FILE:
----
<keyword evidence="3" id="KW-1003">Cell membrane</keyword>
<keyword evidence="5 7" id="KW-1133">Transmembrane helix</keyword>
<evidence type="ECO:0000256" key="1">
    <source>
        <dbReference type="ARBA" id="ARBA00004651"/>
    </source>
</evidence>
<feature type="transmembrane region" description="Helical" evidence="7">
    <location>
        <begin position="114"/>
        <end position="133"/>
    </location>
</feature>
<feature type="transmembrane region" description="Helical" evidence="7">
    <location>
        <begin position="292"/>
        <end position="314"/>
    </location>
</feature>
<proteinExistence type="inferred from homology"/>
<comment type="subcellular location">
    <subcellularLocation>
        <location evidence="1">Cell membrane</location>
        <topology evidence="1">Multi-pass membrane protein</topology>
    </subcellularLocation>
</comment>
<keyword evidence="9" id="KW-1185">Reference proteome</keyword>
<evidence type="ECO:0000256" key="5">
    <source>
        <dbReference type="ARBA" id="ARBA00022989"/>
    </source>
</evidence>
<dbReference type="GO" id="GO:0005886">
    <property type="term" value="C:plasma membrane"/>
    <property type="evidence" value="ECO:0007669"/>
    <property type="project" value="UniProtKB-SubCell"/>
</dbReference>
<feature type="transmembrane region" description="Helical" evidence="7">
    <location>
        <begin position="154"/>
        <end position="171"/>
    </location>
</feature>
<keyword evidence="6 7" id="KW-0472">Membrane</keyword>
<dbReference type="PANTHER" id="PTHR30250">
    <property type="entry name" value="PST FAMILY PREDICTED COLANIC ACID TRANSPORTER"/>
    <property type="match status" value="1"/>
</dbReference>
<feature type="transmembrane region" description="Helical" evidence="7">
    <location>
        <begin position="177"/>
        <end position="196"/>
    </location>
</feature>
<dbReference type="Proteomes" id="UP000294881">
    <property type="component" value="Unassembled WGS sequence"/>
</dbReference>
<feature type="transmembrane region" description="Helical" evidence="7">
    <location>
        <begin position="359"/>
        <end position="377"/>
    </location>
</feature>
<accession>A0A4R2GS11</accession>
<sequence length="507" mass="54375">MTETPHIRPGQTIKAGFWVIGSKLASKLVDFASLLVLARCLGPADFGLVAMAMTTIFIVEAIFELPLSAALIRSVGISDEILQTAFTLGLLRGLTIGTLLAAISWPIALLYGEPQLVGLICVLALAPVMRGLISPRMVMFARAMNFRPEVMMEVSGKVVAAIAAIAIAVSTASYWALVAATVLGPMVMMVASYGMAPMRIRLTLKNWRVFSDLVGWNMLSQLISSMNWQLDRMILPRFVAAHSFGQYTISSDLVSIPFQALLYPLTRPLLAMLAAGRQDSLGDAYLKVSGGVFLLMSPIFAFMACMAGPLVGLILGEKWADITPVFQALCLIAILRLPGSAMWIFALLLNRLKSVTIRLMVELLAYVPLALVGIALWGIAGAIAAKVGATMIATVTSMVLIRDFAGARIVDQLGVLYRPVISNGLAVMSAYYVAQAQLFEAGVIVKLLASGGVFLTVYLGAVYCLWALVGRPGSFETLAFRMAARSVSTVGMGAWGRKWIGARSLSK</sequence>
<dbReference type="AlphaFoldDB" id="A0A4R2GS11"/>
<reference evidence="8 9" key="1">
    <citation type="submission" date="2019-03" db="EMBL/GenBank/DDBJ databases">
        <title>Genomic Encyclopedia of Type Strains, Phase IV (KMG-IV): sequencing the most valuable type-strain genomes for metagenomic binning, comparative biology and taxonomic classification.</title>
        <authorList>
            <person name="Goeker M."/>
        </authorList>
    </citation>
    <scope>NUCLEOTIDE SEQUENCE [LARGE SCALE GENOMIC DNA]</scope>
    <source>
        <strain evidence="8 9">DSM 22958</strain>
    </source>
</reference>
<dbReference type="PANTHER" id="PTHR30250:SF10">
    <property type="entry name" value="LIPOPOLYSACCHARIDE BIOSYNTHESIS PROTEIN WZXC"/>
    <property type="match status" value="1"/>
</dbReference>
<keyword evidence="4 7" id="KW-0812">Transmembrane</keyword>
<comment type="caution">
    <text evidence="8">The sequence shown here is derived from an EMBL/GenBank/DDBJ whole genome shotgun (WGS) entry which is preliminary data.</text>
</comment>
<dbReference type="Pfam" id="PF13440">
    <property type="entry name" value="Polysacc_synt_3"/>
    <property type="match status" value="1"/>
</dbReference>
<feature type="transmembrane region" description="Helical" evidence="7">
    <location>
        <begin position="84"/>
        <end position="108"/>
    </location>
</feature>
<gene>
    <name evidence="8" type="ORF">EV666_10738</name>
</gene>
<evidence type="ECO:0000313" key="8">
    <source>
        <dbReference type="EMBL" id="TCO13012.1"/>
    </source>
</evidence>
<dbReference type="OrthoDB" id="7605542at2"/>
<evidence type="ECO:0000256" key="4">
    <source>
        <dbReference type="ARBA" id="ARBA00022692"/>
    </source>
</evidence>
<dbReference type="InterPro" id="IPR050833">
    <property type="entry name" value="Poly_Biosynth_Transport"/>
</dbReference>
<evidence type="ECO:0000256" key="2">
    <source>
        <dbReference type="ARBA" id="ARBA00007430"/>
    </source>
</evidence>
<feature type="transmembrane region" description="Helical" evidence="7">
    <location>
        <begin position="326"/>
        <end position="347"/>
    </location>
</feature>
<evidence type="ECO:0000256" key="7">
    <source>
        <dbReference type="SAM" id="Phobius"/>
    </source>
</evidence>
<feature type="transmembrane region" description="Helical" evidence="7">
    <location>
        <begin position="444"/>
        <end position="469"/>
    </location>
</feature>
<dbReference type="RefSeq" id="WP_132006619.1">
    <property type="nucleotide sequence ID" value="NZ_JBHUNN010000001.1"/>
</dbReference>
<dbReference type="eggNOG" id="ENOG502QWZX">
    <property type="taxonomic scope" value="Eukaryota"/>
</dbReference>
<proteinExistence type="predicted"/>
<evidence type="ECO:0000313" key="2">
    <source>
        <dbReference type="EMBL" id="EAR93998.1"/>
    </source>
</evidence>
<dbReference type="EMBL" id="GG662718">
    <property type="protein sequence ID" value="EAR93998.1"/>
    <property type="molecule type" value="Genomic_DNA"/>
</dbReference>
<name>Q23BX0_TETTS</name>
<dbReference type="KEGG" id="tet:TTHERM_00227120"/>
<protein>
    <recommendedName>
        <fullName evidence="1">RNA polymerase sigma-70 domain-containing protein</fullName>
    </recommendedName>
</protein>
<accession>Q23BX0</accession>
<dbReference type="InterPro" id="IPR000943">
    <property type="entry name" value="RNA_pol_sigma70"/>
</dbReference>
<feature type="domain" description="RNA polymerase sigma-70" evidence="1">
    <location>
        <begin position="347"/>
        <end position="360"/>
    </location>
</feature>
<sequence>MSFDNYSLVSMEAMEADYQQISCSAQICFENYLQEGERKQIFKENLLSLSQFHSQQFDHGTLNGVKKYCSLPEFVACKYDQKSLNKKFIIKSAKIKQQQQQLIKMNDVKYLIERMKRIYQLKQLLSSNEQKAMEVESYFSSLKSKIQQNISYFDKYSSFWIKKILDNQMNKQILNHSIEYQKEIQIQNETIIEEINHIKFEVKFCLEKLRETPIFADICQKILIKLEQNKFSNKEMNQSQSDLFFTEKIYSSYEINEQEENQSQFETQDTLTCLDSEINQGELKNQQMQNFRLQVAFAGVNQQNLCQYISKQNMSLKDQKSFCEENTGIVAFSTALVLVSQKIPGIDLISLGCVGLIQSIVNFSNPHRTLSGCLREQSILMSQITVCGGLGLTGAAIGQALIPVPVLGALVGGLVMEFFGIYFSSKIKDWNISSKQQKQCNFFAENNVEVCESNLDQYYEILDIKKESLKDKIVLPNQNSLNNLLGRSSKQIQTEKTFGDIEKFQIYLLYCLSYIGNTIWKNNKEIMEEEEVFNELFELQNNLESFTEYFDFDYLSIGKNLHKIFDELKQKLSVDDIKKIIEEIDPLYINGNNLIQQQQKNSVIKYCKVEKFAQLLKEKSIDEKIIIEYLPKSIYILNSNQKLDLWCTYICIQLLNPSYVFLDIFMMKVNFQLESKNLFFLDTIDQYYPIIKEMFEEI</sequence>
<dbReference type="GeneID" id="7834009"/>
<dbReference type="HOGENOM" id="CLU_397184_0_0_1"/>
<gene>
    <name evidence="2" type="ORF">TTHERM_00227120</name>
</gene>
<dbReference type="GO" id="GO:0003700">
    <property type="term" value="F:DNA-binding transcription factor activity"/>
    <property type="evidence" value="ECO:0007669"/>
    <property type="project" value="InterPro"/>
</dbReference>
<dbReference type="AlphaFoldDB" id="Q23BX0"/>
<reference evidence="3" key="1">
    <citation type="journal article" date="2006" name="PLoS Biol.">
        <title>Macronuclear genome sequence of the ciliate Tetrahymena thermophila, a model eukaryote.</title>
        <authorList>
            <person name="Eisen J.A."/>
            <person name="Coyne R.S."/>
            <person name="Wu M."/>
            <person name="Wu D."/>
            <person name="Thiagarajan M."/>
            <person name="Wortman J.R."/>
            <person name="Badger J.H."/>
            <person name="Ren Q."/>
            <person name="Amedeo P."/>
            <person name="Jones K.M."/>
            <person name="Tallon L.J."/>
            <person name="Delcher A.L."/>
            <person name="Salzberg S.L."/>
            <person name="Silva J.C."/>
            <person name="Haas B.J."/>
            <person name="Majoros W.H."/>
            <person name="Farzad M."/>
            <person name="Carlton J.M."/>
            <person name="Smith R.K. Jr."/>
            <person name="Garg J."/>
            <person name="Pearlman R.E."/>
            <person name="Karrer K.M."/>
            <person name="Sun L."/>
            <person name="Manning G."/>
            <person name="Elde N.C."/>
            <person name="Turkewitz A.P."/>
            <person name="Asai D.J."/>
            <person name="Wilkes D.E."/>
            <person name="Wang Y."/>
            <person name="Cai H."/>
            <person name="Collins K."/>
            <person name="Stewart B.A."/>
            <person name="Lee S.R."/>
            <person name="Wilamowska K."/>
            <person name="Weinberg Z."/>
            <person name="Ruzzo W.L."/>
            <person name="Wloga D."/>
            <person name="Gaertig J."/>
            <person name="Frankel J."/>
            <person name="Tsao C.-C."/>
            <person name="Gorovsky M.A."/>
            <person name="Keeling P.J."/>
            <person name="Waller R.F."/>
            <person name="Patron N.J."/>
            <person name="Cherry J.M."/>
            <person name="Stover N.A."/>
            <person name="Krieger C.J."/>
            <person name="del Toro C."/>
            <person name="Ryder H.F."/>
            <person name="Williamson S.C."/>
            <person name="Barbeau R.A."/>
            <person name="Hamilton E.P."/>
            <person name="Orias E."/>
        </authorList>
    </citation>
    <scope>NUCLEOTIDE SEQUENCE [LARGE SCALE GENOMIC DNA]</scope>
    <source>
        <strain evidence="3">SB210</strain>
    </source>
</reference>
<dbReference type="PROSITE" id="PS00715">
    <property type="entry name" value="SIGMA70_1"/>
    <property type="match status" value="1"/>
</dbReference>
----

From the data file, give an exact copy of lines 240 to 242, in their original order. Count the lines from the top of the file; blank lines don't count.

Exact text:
    <scope>NUCLEOTIDE SEQUENCE [LARGE SCALE GENOMIC DNA]</scope>
    <source>
        <strain evidence="3">SB210</strain>